- The boring bits - cut 'em out. If a 'linking' chapter/page/paragraph was boring for you to write, it'll be boring to read, too. Be brave - try jumping into the next scene without all this: 'for the next three weeks, Joe and Sam carried on in much the same way; the days were moderately uneventful. Joe began his taxidermy course, and Sam handed in his notice at the strip club. He then got a job as a Sexy Fireman-o-Gram, and they put their plans together to go and rescue Princess Aurora from the Evil Baron's castle.' Cut straight to them rescuing Princess Aurora. You can fill in the info about Joe stuffing racoons and Sam taking his threads off for money, somewhere in the next bit. It just takes a bit of confidence and experience to realise that you don't have to tell the reader every damn thing!
- If you're changing POV (character point of view), there needs to be a reason for it. Now that multiple POVs is the new black, everyone's giving it a go, but if a change in POV doesn't add anything to the plot, all it does is to divert the reader from the main story. You also need to judge which POV a section is best told from, and make sure you have the ability to write in several different 'voices', or it just becomes confusing: "Hang on a minute, why's Joe taking his clothes off in that pub? Oh, of course, I forgot, this chapter is from Sam's POV. And how come the Evil Baron uses the same colloquialisms as two lads from Essex? So this is Joe walking down the tunnel, right? Oh no, he's wearing a skirt. Must be Princess Aurora." Another thing to watch is telling the same scene twice from two different characters' viewpoint. It's interesting, if the second person has a completely different outlook, but, again, the repeat of the same occurrences needs to add something else to the plot, or the novel can run the risk of becoming repetitive or too slow.
- Head-hopping. Just don't. This is when you start the chapter (or whatever) from Joe's point of view, placing the reader in Joe's head, feeling his fear and excitement as he enters the evil baron's castle to rescue Princess Aurora ~ then you suddenly, without any pause in the proceedings, move the reader into Aurora's head, telling us that she is feeling scared/excited/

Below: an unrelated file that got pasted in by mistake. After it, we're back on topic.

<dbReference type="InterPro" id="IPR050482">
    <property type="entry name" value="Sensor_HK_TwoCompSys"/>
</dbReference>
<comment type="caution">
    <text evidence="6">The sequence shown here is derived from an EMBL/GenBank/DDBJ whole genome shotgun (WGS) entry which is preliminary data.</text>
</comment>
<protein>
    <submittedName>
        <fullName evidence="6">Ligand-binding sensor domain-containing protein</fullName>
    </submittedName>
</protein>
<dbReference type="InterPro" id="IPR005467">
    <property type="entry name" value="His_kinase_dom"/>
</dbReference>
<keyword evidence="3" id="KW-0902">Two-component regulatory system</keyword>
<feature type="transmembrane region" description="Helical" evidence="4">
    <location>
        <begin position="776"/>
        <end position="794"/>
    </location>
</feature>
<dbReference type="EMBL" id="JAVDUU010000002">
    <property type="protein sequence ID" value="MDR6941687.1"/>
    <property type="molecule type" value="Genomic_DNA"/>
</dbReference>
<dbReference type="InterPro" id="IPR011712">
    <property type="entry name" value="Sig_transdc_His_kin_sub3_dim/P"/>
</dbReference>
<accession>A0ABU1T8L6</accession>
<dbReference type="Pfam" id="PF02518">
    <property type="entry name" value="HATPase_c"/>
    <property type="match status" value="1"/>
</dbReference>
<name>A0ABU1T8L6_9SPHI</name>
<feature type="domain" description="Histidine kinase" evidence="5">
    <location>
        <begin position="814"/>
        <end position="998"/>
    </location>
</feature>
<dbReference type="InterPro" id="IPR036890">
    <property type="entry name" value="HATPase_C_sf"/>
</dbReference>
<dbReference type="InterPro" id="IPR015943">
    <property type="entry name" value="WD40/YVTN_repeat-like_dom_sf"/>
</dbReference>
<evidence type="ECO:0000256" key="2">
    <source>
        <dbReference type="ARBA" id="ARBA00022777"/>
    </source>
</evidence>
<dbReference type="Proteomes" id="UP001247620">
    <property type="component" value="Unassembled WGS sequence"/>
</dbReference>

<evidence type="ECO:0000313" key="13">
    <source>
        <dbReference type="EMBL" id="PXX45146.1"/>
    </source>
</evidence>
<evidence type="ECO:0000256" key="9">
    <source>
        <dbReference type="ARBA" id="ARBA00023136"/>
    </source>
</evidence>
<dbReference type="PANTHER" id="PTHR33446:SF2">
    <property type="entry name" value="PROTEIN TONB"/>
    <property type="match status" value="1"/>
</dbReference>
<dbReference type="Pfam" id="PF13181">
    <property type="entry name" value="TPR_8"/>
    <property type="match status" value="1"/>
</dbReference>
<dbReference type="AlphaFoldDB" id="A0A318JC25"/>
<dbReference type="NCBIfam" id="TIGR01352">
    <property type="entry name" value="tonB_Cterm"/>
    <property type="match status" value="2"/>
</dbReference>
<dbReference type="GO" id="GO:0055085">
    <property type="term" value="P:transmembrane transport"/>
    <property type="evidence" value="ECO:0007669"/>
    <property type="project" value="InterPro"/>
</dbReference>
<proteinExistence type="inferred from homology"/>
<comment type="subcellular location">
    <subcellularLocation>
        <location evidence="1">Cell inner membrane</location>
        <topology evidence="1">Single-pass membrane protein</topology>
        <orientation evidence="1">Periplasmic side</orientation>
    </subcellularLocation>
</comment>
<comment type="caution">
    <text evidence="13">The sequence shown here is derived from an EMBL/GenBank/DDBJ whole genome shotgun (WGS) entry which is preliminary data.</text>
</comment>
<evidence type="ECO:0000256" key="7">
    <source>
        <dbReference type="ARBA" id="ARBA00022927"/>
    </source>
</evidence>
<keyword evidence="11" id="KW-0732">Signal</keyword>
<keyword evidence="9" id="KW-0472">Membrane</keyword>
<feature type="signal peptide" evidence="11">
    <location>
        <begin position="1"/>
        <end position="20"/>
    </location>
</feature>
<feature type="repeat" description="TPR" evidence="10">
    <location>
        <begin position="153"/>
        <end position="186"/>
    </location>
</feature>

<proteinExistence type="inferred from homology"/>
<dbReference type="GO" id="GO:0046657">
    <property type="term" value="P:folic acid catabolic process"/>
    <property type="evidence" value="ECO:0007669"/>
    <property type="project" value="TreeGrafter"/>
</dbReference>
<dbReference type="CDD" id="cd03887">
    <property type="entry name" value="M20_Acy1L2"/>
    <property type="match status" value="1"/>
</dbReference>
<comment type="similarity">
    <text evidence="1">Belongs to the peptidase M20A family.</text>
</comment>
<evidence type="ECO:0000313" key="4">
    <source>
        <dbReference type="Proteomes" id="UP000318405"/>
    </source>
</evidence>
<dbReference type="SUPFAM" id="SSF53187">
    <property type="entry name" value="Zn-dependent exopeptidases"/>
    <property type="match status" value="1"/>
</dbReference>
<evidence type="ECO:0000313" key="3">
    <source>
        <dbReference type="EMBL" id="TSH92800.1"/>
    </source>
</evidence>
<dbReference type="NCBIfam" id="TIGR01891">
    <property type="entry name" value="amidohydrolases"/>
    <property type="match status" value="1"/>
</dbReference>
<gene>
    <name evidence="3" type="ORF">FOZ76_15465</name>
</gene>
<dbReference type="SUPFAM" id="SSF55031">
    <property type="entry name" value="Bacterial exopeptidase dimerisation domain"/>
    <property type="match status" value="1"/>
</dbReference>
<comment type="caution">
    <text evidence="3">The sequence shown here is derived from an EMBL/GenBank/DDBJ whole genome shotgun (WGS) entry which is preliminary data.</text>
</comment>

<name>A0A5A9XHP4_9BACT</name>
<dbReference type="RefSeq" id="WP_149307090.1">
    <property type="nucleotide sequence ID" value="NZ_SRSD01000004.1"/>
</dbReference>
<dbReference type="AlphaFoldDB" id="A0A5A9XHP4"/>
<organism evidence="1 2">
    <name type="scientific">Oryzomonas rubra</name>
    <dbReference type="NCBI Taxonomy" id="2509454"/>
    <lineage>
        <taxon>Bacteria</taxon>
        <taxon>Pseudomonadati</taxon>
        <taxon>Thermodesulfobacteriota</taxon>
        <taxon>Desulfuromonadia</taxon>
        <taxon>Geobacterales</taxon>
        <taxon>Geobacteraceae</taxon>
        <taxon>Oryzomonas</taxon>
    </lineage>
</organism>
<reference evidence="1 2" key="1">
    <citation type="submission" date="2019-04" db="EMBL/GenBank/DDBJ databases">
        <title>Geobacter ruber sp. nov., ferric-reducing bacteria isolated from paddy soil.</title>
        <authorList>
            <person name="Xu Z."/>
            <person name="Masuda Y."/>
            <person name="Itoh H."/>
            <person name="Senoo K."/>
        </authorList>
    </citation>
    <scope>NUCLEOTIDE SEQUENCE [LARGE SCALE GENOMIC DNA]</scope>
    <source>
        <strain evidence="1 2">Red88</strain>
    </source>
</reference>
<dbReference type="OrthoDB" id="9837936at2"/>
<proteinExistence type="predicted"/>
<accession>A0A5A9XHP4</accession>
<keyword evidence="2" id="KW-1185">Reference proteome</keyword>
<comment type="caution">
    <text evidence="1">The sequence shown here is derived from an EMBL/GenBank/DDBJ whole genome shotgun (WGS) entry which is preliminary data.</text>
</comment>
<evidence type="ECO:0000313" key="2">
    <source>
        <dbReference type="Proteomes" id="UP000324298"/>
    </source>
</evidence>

struck by Stockholm Syndrome and actually wants to stay with the Evil Baron .I know that some consider this to be a choice of style, i.e., using the omniscient narrator, but you need to know exactly what you're doing to carry it off well. Otherwise, it's just confusing and reeks of 'amateur'; any decent editor should flag it up. If you want to change POV within a chapter/passage, it's best to leave a gap between paragraphs, or asterisks.
- Talent. Of all the elements that make a book a delight, pretty good, just okay or distinctly put-down-able, this is what much of it comes down to: whether the writer has the innate ability to write sentences that keep the reader wanting to turn the page. You can improve on what you have, but it can't be manufactured if it's just not there. Of course, we all hope we have it, and it's hard to tell if you do or not, or to what extent; reviews and book sales can give some indication but are not infallible. I've written more about this in my previous post on the subject, link in the first paragraph.
I reckon it was Stephen King who said something about not being able to be a good writer unless you read, and, whoever said it, it's so true. TV dramas and films help, as well, if you notice how a plot is constructed, how characters develop, and be aware of what works and what doesn't.